UK 'disappointed' if US pulls out of Paris climate accord

Cornelia Mascio
Giugno 1, 2017

President Donald Trump will announce his decision on whether to pull the United States out of the Paris climate accord during a Rose Garden event Thursday afternoon.

The president acknowledged as much to reporters Wednesday, saying, "I'm hearing from a lot of people both ways".

Syria and Nicaragua are the only countries that don't participate in the agreement - the latter refusing because it said the agreement did not go far enough to protect the planet.

Leaving the deal would fulfill a central campaign pledge but would anger global allies who spent years in hard negotiations that produced an accord to reduce carbon emissions. While traveling overseas last week, Trump was repeatedly pressed to stay in the deal by European leaders and the Vatican. The president and his aides were finalizing the details of a pullout, an official said, insisting on anonymity to discuss the decision before an official announcement.

Trump tweeted on Wednesday morning: "I will be announcing my decision on the Paris Accord over the next few days".

Trump, a global warming sceptic, has been critical of the accord saying it would be harmful for America's manufacturing and that other nations such as India, China and Russian Federation were not doing enough for mitigation of greenhouse gas emissions.

But the President, a coal industry supporter, promised in the campaign to flee the Paris pact, and nationalists like adviser Steve Bannon and Environmental Protection Agency head Scott Pruitt are said to have the upper hand in holding him to the pledge. Senior adviser Jared Kushner generally thinks the deal is bad but would like to find a way to see if USA emissions targets can be changed.

"There's no doubt that regulations have costs, but they are not the primary driver of employment", said Michael Greenstone, an economist at the University of Chicago.

The agreement also hinges on developed countries like the United States, whose economies have contributed more emissions historically, helping to finance developing countries' transition to cleaner forms of energy.

After G7 talks last week, many fear that Trump will withdraw the United States from the pact. Trump did not confirm the decision in a post on Twitter.

"If one of the biggest emitters doesn't wish to take advantage of that flexibility and stay part of the solution, I bet it will only embolden those who want to reach for more punitive approaches", he said.

And Trump should follow suit with his approach to the Paris agreement, giving adequate weight to the environmental cost of fossil fuels as he considers the daunting economic cost of greater limits on emissions. Apple CEO Tim Cook also reportedly called the White House to urge the president to keep the U.S. in the agreement. CBS News has learned the president has told his advisors he will withdraw the USA from the agreement.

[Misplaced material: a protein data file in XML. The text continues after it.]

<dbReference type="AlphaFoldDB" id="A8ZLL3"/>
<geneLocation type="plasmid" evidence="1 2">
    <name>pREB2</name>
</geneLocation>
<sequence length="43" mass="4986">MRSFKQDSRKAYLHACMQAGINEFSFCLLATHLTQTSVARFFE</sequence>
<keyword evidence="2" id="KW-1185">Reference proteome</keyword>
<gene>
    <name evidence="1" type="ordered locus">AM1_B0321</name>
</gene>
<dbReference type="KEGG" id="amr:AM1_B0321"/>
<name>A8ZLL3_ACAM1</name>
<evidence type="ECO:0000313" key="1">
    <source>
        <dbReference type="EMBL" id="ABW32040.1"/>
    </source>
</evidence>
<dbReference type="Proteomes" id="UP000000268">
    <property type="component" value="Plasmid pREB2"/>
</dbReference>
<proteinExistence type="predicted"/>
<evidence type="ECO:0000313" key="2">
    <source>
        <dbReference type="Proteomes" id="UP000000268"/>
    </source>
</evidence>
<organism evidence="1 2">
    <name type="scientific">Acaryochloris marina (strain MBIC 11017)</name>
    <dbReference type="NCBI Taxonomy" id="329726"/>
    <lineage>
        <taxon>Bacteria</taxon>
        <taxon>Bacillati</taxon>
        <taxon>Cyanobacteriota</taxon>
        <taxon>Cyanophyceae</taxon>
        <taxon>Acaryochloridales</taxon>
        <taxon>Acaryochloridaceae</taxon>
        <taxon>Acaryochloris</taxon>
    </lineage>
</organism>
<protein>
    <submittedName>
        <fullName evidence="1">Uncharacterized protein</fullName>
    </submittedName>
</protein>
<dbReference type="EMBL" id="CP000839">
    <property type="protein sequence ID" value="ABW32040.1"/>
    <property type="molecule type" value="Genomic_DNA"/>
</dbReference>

Trump's predecessor, Barack Obama, had helped negotiate the accord in Paris in 2015. Like his boss, Pruitt has questioned the consensus of climate scientists that the Earth is warming and that man-made climate emissions are to blame.

"It really is repudiation of everything the worldwide community has attempted on climate change, from conversations to collecting of data".The comments came after media reports said Trump would withdraw from the global agreement to curb emissions.Robert Murray, CEO of Murray Energy Corp [MUYEY.UL], an Ohio-based coal company and major Trump campaign donor, urged Trump to withdraw from the deal.And despite Republican claims of regulatory overreach and financial harm, critics contend that both economic and political leadership will shift away from the United States of America if the country abandons the agreement.

News of President Donald Trump's expected decision to pull the United States from a global climate deal has led to a swift and strong reaction from the United Nations. Most of the senators who signed are from states that depend on the continued burning of coal, oil and gas. They include Apple, Google and Walmart. Under the agreement, it is up to each country to set and meet their own goals. Rep.

The Associated Press interviewed dozens of scientists and consulted computer simulations, and they say without the USA pledges, the risky 2-degree rise is almost inescapable. Those pledges added up to preventing 117 billion tons of carbon dioxide from being put into the air by 2030, analysts calculate.

Dirk Forrister, president and CEO of the nonprofit International Emissions Trading Organization, noted that some foreign officials have raised the prospect of imposing a "carbon tariff" on US products, but said that is uncharted territory and would have serious consequences.

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